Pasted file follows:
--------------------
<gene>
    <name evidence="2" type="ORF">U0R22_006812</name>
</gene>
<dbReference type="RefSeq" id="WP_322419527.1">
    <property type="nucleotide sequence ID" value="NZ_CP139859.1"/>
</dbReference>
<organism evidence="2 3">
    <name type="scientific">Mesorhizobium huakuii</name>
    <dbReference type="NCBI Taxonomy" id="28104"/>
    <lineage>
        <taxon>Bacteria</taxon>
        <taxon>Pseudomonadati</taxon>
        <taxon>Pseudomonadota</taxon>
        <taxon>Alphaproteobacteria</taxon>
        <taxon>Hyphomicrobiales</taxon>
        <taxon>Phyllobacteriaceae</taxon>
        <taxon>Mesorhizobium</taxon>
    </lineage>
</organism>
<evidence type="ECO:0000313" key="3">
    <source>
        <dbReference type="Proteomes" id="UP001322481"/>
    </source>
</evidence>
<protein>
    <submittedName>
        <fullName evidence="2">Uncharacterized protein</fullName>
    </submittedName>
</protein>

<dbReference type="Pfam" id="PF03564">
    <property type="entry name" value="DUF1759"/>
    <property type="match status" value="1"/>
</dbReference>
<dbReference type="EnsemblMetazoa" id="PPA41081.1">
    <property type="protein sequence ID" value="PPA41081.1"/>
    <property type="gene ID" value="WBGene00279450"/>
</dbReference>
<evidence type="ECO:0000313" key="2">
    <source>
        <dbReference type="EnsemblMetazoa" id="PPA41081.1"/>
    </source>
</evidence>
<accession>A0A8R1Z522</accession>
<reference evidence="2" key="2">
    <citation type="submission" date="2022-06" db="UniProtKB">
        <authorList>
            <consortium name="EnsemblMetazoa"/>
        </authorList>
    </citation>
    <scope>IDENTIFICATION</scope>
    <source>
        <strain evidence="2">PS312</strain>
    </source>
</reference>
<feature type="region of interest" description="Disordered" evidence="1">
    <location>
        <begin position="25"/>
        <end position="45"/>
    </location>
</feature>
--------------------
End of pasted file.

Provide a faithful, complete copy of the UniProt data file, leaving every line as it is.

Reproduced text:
<gene>
    <name evidence="2" type="ORF">U0R22_006812</name>
</gene>
<dbReference type="RefSeq" id="WP_322419527.1">
    <property type="nucleotide sequence ID" value="NZ_CP139859.1"/>
</dbReference>
<organism evidence="2 3">
    <name type="scientific">Mesorhizobium huakuii</name>
    <dbReference type="NCBI Taxonomy" id="28104"/>
    <lineage>
        <taxon>Bacteria</taxon>
        <taxon>Pseudomonadati</taxon>
        <taxon>Pseudomonadota</taxon>
        <taxon>Alphaproteobacteria</taxon>
        <taxon>Hyphomicrobiales</taxon>
        <taxon>Phyllobacteriaceae</taxon>
        <taxon>Mesorhizobium</taxon>
    </lineage>
</organism>
<evidence type="ECO:0000313" key="3">
    <source>
        <dbReference type="Proteomes" id="UP001322481"/>
    </source>
</evidence>
<protein>
    <submittedName>
        <fullName evidence="2">Uncharacterized protein</fullName>
    </submittedName>
</protein>

<dbReference type="Pfam" id="PF03564">
    <property type="entry name" value="DUF1759"/>
    <property type="match status" value="1"/>
</dbReference>
<dbReference type="EnsemblMetazoa" id="PPA41081.1">
    <property type="protein sequence ID" value="PPA41081.1"/>
    <property type="gene ID" value="WBGene00279450"/>
</dbReference>
<evidence type="ECO:0000313" key="2">
    <source>
        <dbReference type="EnsemblMetazoa" id="PPA41081.1"/>
    </source>
</evidence>
<accession>A0A8R1Z522</accession>
<reference evidence="2" key="2">
    <citation type="submission" date="2022-06" db="UniProtKB">
        <authorList>
            <consortium name="EnsemblMetazoa"/>
        </authorList>
    </citation>
    <scope>IDENTIFICATION</scope>
    <source>
        <strain evidence="2">PS312</strain>
    </source>
</reference>
<feature type="region of interest" description="Disordered" evidence="1">
    <location>
        <begin position="25"/>
        <end position="45"/>
    </location>
</feature>